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RELEASE: CAP Report: Class-Size Reduction Efforts Are Not a Cost-Effective Use of School Resources

Washington, D.C. — Today, the Center for American Progress released a new report that finds that class-size reduction efforts are not a cost-effective use of school resources. “The False Promise of Class-Size Reduction” by Matthew Chingos shows that class-size regulations constrain school administrators and often are ineffective at raising student achievement.

“When school finances are limited, the cost-benefit test is not ‘Does this policy have any positive effect?’, but rather, ‘Is this policy the most productive use of these educational dollars?’” author Matthew Chingos said. “Rigid across-the-board class-size reduction policies make it impossible for schools to pursue innovative and more cost-effective policies by tying up valuable educational resources.”

The Center also released a complementary report that discusses the limitations of the traditional one-teacher-one-classroom model. “Beyond Classroom Walls: Developing Innovative Work Roles for Teachers” by Julie Kowal and Dana Brinson examines alternative staffing models used by Rocketship Education, a charter school network, and Fairfax County Public Schools in Virginia.

A number of findings emerged from the research:

  • Class-size reduction policies use up valuable resources and make it difficult for schools to target resources toward students who need them most.
  • Rocketship Education re-envisions teachers’ daily routines and their school roles through systems to offload rote tasks, tailored leadership development, and teacher subject specialization.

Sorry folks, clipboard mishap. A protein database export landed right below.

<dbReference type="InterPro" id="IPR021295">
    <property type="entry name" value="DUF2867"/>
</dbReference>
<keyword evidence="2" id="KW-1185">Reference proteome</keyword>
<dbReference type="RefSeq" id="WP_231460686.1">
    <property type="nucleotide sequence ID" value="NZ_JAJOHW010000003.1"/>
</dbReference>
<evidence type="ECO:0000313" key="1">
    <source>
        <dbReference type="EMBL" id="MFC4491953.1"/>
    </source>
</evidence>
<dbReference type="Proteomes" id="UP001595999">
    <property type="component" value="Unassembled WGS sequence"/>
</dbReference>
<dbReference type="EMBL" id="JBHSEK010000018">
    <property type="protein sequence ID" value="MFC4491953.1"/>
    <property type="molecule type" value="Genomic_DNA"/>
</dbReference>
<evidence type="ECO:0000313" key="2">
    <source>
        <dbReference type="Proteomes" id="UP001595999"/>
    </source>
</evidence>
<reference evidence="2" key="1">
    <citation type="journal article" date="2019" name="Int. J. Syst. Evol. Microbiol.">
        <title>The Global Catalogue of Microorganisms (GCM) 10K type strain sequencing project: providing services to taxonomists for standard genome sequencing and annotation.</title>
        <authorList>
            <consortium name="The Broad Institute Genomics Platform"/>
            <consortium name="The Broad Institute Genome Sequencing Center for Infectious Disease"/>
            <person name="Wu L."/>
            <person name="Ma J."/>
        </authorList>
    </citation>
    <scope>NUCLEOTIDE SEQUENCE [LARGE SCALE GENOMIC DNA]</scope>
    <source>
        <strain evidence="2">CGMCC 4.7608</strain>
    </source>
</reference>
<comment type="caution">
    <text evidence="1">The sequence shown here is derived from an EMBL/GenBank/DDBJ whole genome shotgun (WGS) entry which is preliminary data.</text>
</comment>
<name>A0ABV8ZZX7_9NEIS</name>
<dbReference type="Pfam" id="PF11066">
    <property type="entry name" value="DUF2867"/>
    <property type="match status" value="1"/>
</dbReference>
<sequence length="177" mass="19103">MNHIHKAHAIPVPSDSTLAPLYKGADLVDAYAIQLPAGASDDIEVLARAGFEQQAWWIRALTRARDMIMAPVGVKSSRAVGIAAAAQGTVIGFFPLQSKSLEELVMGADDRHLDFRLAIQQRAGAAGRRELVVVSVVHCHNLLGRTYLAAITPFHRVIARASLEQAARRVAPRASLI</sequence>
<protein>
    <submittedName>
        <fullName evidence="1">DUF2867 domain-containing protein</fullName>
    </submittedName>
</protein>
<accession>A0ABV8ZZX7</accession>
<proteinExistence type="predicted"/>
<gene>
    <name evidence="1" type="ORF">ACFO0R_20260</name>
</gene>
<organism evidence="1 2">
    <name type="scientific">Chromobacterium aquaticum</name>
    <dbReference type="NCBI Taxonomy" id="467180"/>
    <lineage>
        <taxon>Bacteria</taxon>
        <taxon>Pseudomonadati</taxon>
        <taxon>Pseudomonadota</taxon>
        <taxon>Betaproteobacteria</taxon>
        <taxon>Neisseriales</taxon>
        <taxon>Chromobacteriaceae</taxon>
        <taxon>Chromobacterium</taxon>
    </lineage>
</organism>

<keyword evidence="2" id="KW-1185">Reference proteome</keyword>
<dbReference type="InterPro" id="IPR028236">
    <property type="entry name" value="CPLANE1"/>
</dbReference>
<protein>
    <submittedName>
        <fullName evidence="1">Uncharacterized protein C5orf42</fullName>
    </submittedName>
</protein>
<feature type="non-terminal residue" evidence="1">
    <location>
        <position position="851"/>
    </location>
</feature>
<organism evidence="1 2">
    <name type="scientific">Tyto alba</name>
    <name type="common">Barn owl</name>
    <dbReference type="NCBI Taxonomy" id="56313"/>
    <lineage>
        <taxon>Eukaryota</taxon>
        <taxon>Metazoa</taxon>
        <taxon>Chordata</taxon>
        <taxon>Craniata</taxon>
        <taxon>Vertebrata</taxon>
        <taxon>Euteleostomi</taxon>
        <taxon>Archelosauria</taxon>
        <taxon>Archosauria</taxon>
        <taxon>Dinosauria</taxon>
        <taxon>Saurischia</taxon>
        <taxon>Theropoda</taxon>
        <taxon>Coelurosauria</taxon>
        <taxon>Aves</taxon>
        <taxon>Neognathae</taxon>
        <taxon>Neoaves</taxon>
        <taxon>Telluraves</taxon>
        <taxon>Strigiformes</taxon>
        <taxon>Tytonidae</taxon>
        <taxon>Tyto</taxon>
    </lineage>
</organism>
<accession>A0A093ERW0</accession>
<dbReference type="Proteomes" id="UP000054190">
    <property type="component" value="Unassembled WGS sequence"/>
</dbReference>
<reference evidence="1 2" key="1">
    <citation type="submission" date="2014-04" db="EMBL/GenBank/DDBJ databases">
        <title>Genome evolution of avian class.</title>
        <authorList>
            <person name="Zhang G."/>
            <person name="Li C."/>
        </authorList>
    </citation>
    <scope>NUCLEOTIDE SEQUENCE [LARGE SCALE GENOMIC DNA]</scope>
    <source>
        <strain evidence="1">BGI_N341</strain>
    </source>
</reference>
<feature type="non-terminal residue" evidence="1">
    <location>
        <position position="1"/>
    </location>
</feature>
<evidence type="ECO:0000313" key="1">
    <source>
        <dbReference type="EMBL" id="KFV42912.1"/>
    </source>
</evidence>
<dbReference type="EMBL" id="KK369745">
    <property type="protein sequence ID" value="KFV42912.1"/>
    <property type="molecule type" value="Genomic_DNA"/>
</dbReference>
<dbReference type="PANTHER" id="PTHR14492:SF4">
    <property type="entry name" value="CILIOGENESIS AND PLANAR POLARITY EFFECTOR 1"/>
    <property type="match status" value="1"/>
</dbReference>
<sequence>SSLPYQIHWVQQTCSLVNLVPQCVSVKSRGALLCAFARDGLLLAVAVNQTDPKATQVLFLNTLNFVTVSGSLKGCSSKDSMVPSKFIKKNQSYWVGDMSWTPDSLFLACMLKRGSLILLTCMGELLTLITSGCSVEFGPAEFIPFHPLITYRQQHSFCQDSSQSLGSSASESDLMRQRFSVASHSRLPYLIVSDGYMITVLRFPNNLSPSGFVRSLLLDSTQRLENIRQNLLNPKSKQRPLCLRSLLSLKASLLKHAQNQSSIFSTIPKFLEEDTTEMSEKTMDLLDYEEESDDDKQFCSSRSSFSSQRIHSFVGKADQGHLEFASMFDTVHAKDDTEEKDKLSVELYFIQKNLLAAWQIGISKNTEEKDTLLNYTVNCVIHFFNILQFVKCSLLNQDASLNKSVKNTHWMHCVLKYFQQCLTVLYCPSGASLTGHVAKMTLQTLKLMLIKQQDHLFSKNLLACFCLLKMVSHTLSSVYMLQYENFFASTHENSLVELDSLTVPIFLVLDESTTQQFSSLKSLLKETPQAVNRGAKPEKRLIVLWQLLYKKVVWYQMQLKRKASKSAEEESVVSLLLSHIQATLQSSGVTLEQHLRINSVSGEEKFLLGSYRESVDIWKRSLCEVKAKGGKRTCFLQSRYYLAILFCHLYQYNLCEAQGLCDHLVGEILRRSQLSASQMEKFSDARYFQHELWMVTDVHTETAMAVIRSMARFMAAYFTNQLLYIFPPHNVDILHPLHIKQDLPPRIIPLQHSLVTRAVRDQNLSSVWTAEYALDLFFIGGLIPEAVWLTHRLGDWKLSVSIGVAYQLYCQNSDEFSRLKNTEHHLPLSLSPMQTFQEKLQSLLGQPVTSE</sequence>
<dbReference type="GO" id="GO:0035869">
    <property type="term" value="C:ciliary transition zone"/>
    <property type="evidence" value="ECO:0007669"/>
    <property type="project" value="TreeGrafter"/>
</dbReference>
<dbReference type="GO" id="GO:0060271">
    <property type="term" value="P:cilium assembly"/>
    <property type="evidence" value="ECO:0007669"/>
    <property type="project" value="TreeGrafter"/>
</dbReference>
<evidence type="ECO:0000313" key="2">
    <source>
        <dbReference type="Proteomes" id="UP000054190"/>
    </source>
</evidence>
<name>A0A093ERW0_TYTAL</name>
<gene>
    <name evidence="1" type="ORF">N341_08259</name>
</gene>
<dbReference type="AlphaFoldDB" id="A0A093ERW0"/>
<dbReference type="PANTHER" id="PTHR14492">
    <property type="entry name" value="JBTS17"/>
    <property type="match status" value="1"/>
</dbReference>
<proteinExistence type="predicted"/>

• Fairfax County Schools created Teacher Leadership Development grants that paid teachers for additional leadership responsibilities in areas of greater need.
  • Implementing new staffing models could require changing class size, certification mandates, and other school practices.

The reports also included several recommendations, including:

  • Schools should be given flexibility when it comes to setting class sizes.
  • State and district leaders should redesign job responsibilities to enable great teachers to reach a larger number of students.
  • When implementing new types of work roles, schools should consider many factors, including the individual strengths and weaknesses of teachers.

Research on class-size policies and staffing innovations is particularly timely as several state legislatures are currently debating changes to class-size requirements that could lead to greater flexibility in teacher allocation. To read the reports, click here and here.

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